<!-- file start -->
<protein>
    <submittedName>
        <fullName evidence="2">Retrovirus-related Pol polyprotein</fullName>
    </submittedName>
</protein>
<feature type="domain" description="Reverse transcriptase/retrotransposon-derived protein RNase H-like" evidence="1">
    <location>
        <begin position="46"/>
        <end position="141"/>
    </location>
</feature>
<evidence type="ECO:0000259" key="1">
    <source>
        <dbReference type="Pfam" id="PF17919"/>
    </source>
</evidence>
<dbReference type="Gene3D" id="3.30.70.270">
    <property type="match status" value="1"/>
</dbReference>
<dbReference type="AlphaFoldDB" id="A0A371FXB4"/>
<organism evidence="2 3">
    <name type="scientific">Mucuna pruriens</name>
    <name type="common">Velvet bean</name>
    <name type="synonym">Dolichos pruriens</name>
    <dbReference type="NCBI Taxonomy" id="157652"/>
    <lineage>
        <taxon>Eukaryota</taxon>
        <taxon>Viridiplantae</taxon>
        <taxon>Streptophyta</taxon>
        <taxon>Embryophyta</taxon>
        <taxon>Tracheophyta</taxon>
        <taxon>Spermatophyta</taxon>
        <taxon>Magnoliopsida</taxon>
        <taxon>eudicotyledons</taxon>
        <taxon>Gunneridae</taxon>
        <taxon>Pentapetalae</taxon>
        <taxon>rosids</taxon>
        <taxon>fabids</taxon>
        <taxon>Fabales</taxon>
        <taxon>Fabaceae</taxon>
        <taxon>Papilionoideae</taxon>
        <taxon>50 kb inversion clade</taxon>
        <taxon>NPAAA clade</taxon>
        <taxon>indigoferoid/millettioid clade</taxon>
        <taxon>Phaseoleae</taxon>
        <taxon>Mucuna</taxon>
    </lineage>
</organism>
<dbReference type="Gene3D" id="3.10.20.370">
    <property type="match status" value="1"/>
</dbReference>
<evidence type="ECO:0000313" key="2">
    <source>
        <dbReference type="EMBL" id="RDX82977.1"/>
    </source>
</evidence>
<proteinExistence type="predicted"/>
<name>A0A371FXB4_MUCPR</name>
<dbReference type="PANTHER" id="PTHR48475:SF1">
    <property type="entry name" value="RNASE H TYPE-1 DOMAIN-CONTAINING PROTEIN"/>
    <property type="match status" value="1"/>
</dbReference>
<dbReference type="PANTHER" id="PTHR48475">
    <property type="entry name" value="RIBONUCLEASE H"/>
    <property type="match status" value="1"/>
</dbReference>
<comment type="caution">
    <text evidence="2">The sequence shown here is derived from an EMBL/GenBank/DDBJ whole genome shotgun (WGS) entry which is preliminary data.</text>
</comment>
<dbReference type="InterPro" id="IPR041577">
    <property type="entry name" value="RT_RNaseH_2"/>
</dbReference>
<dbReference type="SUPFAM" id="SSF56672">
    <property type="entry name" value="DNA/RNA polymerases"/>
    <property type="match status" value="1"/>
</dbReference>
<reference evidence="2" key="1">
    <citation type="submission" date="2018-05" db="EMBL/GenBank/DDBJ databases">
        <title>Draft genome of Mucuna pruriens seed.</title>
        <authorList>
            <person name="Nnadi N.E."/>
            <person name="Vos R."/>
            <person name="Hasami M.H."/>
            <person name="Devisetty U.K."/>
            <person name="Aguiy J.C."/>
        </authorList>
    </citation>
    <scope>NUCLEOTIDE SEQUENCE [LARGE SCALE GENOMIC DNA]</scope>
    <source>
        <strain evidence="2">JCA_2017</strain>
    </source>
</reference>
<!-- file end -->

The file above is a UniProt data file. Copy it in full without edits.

<protein>
    <submittedName>
        <fullName evidence="2">Retrovirus-related Pol polyprotein</fullName>
    </submittedName>
</protein>
<feature type="domain" description="Reverse transcriptase/retrotransposon-derived protein RNase H-like" evidence="1">
    <location>
        <begin position="46"/>
        <end position="141"/>
    </location>
</feature>
<evidence type="ECO:0000259" key="1">
    <source>
        <dbReference type="Pfam" id="PF17919"/>
    </source>
</evidence>
<dbReference type="Gene3D" id="3.30.70.270">
    <property type="match status" value="1"/>
</dbReference>
<dbReference type="AlphaFoldDB" id="A0A371FXB4"/>
<organism evidence="2 3">
    <name type="scientific">Mucuna pruriens</name>
    <name type="common">Velvet bean</name>
    <name type="synonym">Dolichos pruriens</name>
    <dbReference type="NCBI Taxonomy" id="157652"/>
    <lineage>
        <taxon>Eukaryota</taxon>
        <taxon>Viridiplantae</taxon>
        <taxon>Streptophyta</taxon>
        <taxon>Embryophyta</taxon>
        <taxon>Tracheophyta</taxon>
        <taxon>Spermatophyta</taxon>
        <taxon>Magnoliopsida</taxon>
        <taxon>eudicotyledons</taxon>
        <taxon>Gunneridae</taxon>
        <taxon>Pentapetalae</taxon>
        <taxon>rosids</taxon>
        <taxon>fabids</taxon>
        <taxon>Fabales</taxon>
        <taxon>Fabaceae</taxon>
        <taxon>Papilionoideae</taxon>
        <taxon>50 kb inversion clade</taxon>
        <taxon>NPAAA clade</taxon>
        <taxon>indigoferoid/millettioid clade</taxon>
        <taxon>Phaseoleae</taxon>
        <taxon>Mucuna</taxon>
    </lineage>
</organism>
<dbReference type="Gene3D" id="3.10.20.370">
    <property type="match status" value="1"/>
</dbReference>
<evidence type="ECO:0000313" key="2">
    <source>
        <dbReference type="EMBL" id="RDX82977.1"/>
    </source>
</evidence>
<proteinExistence type="predicted"/>
<name>A0A371FXB4_MUCPR</name>
<dbReference type="PANTHER" id="PTHR48475:SF1">
    <property type="entry name" value="RNASE H TYPE-1 DOMAIN-CONTAINING PROTEIN"/>
    <property type="match status" value="1"/>
</dbReference>
<dbReference type="PANTHER" id="PTHR48475">
    <property type="entry name" value="RIBONUCLEASE H"/>
    <property type="match status" value="1"/>
</dbReference>
<comment type="caution">
    <text evidence="2">The sequence shown here is derived from an EMBL/GenBank/DDBJ whole genome shotgun (WGS) entry which is preliminary data.</text>
</comment>
<dbReference type="InterPro" id="IPR041577">
    <property type="entry name" value="RT_RNaseH_2"/>
</dbReference>
<dbReference type="SUPFAM" id="SSF56672">
    <property type="entry name" value="DNA/RNA polymerases"/>
    <property type="match status" value="1"/>
</dbReference>
<reference evidence="2" key="1">
    <citation type="submission" date="2018-05" db="EMBL/GenBank/DDBJ databases">
        <title>Draft genome of Mucuna pruriens seed.</title>
        <authorList>
            <person name="Nnadi N.E."/>
            <person name="Vos R."/>
            <person name="Hasami M.H."/>
            <person name="Devisetty U.K."/>
            <person name="Aguiy J.C."/>
        </authorList>
    </citation>
    <scope>NUCLEOTIDE SEQUENCE [LARGE SCALE GENOMIC DNA]</scope>
    <source>
        <strain evidence="2">JCA_2017</strain>
    </source>
</reference>